Last week I touched on the detrimental effects of chronic stress. The points I hope you remember are first that the stress response is a normal and programmed response consisting of a cascade of changes in the body all designed to help us survive a threatening (fight/flight) situation. Secondly, like any habit, our nervous system learns to activate the stress response and over time we can go into to this reaction more easily or continuously. While the stress response can help us survive a threat, the body changes that occur in the stress response are devastating over a sustained period of time. So all we need to do is cut the stress, right? Everyone knows, this is not always easy.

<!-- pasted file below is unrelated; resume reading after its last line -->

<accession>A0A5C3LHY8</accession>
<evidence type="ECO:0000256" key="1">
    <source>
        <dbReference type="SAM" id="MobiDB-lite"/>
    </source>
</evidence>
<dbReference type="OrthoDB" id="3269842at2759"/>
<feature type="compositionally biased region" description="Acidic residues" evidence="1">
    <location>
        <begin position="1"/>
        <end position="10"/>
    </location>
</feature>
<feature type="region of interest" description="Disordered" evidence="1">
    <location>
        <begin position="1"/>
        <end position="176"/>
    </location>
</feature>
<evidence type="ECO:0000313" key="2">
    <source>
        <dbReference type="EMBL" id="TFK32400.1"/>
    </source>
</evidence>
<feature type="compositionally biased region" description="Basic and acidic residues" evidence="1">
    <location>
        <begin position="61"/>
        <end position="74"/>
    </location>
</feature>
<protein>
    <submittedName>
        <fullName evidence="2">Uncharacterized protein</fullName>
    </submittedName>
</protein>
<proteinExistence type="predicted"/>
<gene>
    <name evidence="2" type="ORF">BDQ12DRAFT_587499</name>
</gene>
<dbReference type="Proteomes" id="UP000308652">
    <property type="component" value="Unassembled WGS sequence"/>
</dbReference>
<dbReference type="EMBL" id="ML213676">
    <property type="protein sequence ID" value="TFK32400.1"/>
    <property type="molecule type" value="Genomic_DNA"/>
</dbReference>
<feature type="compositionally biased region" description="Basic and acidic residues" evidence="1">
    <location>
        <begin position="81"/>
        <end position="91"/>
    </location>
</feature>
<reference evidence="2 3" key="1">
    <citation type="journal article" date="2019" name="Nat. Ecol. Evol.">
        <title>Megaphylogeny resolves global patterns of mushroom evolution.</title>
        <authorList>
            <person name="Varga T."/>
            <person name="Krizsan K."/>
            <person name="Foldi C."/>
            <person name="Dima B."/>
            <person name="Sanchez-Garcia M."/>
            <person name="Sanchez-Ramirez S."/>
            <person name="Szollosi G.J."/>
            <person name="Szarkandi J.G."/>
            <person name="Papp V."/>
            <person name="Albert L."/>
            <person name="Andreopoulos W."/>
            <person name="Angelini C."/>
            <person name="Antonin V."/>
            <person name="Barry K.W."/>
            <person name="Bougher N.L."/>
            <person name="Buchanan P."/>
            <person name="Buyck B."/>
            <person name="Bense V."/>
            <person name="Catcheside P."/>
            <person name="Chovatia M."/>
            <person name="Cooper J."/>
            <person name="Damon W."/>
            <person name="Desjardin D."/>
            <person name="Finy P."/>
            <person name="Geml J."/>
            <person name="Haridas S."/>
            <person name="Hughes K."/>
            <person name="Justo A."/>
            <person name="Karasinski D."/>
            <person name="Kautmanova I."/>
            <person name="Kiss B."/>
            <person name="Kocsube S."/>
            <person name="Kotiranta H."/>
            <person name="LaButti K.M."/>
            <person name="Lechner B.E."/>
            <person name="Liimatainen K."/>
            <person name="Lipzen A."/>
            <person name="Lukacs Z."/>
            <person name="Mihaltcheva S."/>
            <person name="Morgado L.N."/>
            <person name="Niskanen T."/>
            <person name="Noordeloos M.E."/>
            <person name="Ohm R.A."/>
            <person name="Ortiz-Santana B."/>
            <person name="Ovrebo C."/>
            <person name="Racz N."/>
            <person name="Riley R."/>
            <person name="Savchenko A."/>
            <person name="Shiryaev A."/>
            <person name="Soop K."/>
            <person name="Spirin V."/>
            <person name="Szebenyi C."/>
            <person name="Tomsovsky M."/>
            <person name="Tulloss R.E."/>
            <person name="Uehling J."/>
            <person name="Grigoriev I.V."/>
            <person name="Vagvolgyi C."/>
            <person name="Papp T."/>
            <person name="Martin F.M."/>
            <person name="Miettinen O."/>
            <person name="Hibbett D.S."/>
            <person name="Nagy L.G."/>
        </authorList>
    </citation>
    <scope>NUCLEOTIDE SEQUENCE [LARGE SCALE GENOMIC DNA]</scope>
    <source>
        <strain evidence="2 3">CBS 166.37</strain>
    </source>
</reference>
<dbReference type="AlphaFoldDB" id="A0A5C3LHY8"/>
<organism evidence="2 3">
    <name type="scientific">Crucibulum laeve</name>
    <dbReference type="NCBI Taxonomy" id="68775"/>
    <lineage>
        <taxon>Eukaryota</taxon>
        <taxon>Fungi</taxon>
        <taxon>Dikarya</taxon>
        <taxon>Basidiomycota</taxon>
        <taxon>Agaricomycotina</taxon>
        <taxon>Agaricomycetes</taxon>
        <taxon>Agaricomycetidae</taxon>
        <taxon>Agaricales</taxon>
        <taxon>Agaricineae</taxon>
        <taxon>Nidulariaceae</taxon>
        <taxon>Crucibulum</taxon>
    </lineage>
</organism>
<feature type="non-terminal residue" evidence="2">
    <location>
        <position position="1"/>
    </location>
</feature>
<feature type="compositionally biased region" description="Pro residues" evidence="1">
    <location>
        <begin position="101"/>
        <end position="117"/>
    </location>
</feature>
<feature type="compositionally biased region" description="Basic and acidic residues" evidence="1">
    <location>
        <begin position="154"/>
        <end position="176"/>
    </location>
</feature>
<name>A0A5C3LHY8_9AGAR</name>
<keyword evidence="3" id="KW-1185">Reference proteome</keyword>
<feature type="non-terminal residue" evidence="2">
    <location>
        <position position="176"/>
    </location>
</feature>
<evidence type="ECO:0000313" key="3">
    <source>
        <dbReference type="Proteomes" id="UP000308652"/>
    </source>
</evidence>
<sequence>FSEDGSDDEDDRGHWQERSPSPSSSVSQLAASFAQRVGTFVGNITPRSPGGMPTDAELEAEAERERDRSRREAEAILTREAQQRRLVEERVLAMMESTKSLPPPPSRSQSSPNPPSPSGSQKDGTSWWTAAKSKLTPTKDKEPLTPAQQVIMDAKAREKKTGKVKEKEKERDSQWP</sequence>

When in a time of stress with factors outside our control, there are several things we can and should do to minimize or turn off the stress response. Positive thinking truly works by interrupting the negative thinking patterns that feed the stress response. Making regular time for prayer and positive affirmations or writing in a gratitude journal every night before sleep really pays off. Similarly, practicing meditation where you simply sit quietly and try to quiet your thoughts will also break the habit of negative thinking and stress. Caffeine, nicotine, and sugar all stimulate the body and feed the stress response. However, fruits and vegetables, particularly those rich in B-vitamins will aid to shut off stress at a brain level. Likewise, lack of movement feeds stress while physical exercise stimulates the nerves that report to the brain and act to shut off the stress reaction. You must eat well and get up and move to relieve stress! Most people don’t know this, but massage and chiropractic care works much in the same way as exercise to combat the stress response. Releasing muscle tension and adjusting the spine shuts off the stress producing nerve signals of pain and at the same time stimulates the signals that go to the emotional center of the brain to shut off the stress reaction. Even though we often cannot control the situations that cause stress, this information should help you see the stress response as a brain phenomenon that can be altered or controlled. Whether you choose to see a chiropractor or massage therapist, follow a healthy diet, work on positive thinking, or exercise, all of these methods are proven to help us adapt to our increasingly stressful environment.